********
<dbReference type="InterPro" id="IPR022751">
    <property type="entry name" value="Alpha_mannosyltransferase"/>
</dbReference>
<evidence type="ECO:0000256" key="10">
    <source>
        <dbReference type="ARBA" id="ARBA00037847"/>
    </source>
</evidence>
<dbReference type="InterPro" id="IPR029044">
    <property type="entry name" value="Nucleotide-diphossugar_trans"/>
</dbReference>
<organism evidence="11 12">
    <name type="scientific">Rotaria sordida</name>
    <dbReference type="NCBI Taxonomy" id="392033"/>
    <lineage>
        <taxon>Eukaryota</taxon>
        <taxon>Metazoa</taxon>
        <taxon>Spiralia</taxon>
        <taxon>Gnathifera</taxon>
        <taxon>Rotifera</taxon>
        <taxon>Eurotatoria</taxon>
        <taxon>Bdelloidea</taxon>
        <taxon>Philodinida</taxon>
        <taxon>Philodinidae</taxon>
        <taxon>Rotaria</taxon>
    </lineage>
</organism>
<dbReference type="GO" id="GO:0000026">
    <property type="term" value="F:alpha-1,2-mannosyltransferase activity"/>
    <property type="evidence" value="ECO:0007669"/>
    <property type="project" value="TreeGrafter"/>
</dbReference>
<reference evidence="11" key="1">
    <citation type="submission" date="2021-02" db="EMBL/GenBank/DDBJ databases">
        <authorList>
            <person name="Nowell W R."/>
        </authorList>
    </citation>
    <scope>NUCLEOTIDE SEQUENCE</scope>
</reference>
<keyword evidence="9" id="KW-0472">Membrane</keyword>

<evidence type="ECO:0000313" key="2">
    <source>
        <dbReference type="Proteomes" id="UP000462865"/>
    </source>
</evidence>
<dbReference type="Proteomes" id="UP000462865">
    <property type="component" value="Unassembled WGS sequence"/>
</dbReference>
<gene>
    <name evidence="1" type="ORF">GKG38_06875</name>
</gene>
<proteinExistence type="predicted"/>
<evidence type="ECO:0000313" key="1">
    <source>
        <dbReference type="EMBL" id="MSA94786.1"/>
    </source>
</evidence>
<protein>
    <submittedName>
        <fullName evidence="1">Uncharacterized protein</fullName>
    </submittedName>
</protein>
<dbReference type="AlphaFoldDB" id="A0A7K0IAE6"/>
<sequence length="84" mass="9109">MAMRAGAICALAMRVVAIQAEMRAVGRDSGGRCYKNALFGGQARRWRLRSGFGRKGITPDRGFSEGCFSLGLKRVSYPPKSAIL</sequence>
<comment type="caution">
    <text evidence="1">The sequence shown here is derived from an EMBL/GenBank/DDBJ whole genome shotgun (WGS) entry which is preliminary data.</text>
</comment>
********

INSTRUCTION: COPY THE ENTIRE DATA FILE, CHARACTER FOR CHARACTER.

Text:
<dbReference type="InterPro" id="IPR022751">
    <property type="entry name" value="Alpha_mannosyltransferase"/>
</dbReference>
<evidence type="ECO:0000256" key="10">
    <source>
        <dbReference type="ARBA" id="ARBA00037847"/>
    </source>
</evidence>
<dbReference type="InterPro" id="IPR029044">
    <property type="entry name" value="Nucleotide-diphossugar_trans"/>
</dbReference>
<organism evidence="11 12">
    <name type="scientific">Rotaria sordida</name>
    <dbReference type="NCBI Taxonomy" id="392033"/>
    <lineage>
        <taxon>Eukaryota</taxon>
        <taxon>Metazoa</taxon>
        <taxon>Spiralia</taxon>
        <taxon>Gnathifera</taxon>
        <taxon>Rotifera</taxon>
        <taxon>Eurotatoria</taxon>
        <taxon>Bdelloidea</taxon>
        <taxon>Philodinida</taxon>
        <taxon>Philodinidae</taxon>
        <taxon>Rotaria</taxon>
    </lineage>
</organism>
<dbReference type="GO" id="GO:0000026">
    <property type="term" value="F:alpha-1,2-mannosyltransferase activity"/>
    <property type="evidence" value="ECO:0007669"/>
    <property type="project" value="TreeGrafter"/>
</dbReference>
<reference evidence="11" key="1">
    <citation type="submission" date="2021-02" db="EMBL/GenBank/DDBJ databases">
        <authorList>
            <person name="Nowell W R."/>
        </authorList>
    </citation>
    <scope>NUCLEOTIDE SEQUENCE</scope>
</reference>
<keyword evidence="9" id="KW-0472">Membrane</keyword>

<evidence type="ECO:0000313" key="2">
    <source>
        <dbReference type="Proteomes" id="UP000462865"/>
    </source>
</evidence>
<dbReference type="Proteomes" id="UP000462865">
    <property type="component" value="Unassembled WGS sequence"/>
</dbReference>
<gene>
    <name evidence="1" type="ORF">GKG38_06875</name>
</gene>
<proteinExistence type="predicted"/>
<evidence type="ECO:0000313" key="1">
    <source>
        <dbReference type="EMBL" id="MSA94786.1"/>
    </source>
</evidence>
<protein>
    <submittedName>
        <fullName evidence="1">Uncharacterized protein</fullName>
    </submittedName>
</protein>
<dbReference type="AlphaFoldDB" id="A0A7K0IAE6"/>
<sequence length="84" mass="9109">MAMRAGAICALAMRVVAIQAEMRAVGRDSGGRCYKNALFGGQARRWRLRSGFGRKGITPDRGFSEGCFSLGLKRVSYPPKSAIL</sequence>
<comment type="caution">
    <text evidence="1">The sequence shown here is derived from an EMBL/GenBank/DDBJ whole genome shotgun (WGS) entry which is preliminary data.</text>
</comment>